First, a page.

What We Learned from Being Mystery Shoppers
There's more than meets the eye to this covert work. We know because we tried it out for a couple of months when we were living in New York City. Here are some considerations when it comes to deciding if mystery shopping is for you.
- Enjoying free food. Yes, sometimes mystery shopping includes delicious, free food -- emphasis on the "free." And more often than not, you can bring a guest to join in on the free dining. For us, the option of going to expensive restaurants that wouldn't normally fit in our budget was really appealing. So if you're on a tight budget and can't usually justify the cost of a sit-down restaurant with your significant other, being a mystery shopper might be the best thing that ever happened to your appetite and wallet.
- Getting paid to shop. If you already spend a lot of free time shopping, or if going to a mall feels therapeutic to you (which it does not for yours truly), mystery shopping might be your thing. (Some gigs involve interacting with online businesses or dealing with a company's phone representatives.) That said, the Mystery Shopping Providers Association makes it clear that mystery shopping isn't so much shopping as it is gathering data, and that it takes "time, attention and effort."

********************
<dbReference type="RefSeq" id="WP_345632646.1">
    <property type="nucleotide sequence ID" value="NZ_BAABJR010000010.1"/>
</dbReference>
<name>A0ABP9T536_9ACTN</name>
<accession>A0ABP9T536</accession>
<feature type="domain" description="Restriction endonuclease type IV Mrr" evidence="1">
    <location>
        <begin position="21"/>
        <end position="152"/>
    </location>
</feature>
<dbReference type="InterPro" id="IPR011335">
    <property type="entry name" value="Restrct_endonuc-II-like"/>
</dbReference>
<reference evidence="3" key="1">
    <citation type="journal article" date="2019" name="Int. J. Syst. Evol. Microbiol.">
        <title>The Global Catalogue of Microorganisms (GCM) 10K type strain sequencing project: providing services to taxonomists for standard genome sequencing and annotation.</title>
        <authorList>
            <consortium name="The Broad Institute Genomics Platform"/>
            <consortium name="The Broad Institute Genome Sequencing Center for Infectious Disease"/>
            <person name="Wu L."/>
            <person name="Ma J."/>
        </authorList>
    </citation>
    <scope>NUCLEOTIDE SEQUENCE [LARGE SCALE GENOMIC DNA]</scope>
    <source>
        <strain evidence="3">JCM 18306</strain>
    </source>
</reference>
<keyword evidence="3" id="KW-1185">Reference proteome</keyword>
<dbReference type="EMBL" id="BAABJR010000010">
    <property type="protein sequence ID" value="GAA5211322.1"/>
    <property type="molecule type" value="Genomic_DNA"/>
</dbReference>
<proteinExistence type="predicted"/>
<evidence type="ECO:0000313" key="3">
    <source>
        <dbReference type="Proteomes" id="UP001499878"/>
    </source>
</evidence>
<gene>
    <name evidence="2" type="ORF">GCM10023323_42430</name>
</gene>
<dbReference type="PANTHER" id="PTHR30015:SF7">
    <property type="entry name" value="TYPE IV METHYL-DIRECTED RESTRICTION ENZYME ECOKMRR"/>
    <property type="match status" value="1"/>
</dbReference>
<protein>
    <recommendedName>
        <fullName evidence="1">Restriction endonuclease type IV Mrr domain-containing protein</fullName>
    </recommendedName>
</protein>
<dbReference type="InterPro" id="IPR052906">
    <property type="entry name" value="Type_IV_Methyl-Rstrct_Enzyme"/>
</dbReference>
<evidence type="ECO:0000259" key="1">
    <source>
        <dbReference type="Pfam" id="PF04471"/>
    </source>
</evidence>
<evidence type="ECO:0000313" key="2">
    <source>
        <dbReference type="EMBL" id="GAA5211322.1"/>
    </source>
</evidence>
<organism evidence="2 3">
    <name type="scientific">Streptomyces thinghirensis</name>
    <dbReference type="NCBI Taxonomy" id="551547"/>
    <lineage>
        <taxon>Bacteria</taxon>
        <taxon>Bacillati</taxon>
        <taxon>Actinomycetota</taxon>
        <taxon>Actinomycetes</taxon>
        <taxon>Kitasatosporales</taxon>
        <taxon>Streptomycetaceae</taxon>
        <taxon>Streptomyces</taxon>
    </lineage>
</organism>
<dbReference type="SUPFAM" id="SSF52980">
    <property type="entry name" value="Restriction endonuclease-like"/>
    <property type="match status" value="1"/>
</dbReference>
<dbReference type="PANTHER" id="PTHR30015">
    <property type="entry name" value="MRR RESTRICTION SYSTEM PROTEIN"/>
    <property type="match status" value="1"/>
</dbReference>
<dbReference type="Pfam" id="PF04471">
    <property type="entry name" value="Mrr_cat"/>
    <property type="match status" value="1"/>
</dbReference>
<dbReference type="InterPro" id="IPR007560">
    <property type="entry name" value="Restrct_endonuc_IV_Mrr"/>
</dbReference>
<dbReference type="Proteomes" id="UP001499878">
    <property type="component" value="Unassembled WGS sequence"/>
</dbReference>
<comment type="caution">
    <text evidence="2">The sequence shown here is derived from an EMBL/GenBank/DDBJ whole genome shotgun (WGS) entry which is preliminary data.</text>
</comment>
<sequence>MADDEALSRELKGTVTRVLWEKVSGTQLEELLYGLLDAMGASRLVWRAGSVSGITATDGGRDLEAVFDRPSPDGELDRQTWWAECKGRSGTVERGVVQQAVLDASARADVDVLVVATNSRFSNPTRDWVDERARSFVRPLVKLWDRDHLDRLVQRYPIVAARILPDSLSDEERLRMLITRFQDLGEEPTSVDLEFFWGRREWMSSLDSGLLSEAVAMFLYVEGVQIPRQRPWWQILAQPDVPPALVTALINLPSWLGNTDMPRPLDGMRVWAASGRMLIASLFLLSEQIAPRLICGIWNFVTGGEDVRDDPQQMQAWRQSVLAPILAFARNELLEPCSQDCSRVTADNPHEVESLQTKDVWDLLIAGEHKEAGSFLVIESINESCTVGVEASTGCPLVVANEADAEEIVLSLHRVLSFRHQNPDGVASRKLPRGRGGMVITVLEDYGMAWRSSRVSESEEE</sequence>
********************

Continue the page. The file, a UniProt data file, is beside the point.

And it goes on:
- Working on your own time. In choosing assignments, you set the terms of when and where you're available. There are usually specific windows of time when you need to complete your on-location assignment, followed by a deadline to submit the review.
- It's not all fun and games. When all is said and done, you might wish you had just paid for the meal so you could have enjoyed it without having to log your minute-by-minute interactions, dialogue and impressions. All that labor-intensive sleuthing can be quite the buzz-kill at a romantic dinner, so don't invite a first date to an assignment.
- Writing a review. Unless you're someone who writes detailed consumer reviews for fun (we know you're out there!), this is the not-so-fun aspect of mystery shopping. For instance, after receiving our first assignment and seeing the level of detail needed to complete our review, the free meal didn't seem as appealing. The length of the required review varies, but your writing and the quality of the details you provide need to be tip-top.
- The Pay. While you might be getting comped meals and shopping excursions, the buck pretty much stops there. Depending on the assignment, you might make $12 to $25 per completed job. And oftentimes, the pay for restaurant mystery shopping is simply the cost of the meal. Depending on your definition of hours worked (is eating free food really work?) and how long it takes to complete a detailed review, you might find that what you earn per hourly on these gigs is well below minimum wage.